Recent genetic studies indicated that really interesting new gene (RING) domains of Mdm2 and MdmX are required for in vivo inhibition of p53 activity during development.22, 23, 24 MdmX was reported to stimulate Mdm2-mediated p53 multiple monoubiquitination using glutathione S-transferase (GST) fusion Hdm2 proteins.25, 26 Using non-GST Hdm2 proteins in in vitro biochemical assays, we found that MdmX–Mdm2 RING–RING interaction is essential for p53 polyubiquitination and proteasome-dependent degradation.26 These findings established that Mdm2–MdmX complex is the key regulator of p53 activity and Mdm2–MdmX RING–RING interaction is a critical but an unexplored interface for drug targeting.27 Identification of E3 ligase inhibitors for cancer therapy presents a huge opportunity but with great challenges.28 In this report, we describe successful identification and characterization of small molecule inhibitors for the E3 ligase activity of Mdm2–MdmX E3 complex. Among seven specific MMRis (Mdm2–MdmX RING domain inhibitors), MMRi64 was followed up in detail in this report. MMRi64 has several unique features that distinguish it from Mdm2–p53 inhibitor Nutlin3a. MMRi64 disrupts Mdm2–MdmX interaction in vitro and inhibits the E3 ligase activity of Mdm2–MdmX without affecting the E3 ligase activity of Mdm2 RING domain homodimers. MMRi64 induces p53 accumulation without induction of Mdm2 and p21 in lymphoma cells, which is distinct from the effects of Nutlin3a. Finally, MMRi64 induces PUMA (p53 upregulated modulator of apoptosis) but strongly downregulates MdmX and Mdm2, consequently activating the apoptotic arm of the p53 pathway in leukemia/lymphoma cells without the induction of growth arrest.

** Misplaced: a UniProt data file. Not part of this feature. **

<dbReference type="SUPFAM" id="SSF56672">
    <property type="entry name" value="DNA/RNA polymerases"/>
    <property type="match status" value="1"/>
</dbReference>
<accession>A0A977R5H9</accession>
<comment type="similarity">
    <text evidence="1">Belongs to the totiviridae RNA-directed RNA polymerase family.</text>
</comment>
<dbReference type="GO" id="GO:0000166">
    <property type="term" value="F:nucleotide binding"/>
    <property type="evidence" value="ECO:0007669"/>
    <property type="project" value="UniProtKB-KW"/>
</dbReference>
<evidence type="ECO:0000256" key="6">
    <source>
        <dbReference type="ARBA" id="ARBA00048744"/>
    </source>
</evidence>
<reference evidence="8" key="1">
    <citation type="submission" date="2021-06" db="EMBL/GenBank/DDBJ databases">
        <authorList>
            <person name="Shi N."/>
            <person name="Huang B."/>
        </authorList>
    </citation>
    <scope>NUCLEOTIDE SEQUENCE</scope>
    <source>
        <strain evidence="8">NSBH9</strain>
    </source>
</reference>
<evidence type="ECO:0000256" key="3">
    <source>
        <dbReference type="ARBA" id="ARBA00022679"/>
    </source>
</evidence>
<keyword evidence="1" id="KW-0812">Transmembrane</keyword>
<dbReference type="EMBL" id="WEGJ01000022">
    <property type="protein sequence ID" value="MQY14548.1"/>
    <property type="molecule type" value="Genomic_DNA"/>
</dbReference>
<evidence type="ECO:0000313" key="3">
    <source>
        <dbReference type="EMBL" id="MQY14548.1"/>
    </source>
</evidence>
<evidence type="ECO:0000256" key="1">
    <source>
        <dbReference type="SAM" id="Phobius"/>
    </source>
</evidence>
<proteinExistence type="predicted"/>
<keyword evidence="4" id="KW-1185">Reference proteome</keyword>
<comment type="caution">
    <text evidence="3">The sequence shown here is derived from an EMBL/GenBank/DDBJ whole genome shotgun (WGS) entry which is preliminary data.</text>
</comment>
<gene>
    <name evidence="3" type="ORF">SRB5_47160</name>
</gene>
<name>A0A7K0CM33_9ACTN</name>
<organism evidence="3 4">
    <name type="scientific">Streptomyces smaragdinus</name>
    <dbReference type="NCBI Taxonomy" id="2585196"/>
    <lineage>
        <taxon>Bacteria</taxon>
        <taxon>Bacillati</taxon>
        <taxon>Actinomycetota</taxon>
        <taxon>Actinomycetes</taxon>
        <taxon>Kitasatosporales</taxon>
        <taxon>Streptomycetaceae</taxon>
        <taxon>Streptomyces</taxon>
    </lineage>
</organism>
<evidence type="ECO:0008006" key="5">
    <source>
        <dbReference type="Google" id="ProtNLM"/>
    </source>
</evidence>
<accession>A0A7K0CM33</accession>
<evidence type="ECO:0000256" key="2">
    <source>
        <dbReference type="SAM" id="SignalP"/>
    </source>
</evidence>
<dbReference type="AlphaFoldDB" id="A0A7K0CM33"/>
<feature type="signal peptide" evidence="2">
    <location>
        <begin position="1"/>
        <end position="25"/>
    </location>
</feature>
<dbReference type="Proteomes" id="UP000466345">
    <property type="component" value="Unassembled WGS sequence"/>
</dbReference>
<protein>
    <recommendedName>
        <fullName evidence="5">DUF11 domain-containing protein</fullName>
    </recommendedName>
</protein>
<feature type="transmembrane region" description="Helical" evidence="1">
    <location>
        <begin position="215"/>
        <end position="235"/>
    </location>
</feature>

High-throughput screening of small molecule inhibitors for the E3 ligase activity of Mdm2–MdmX E3 complex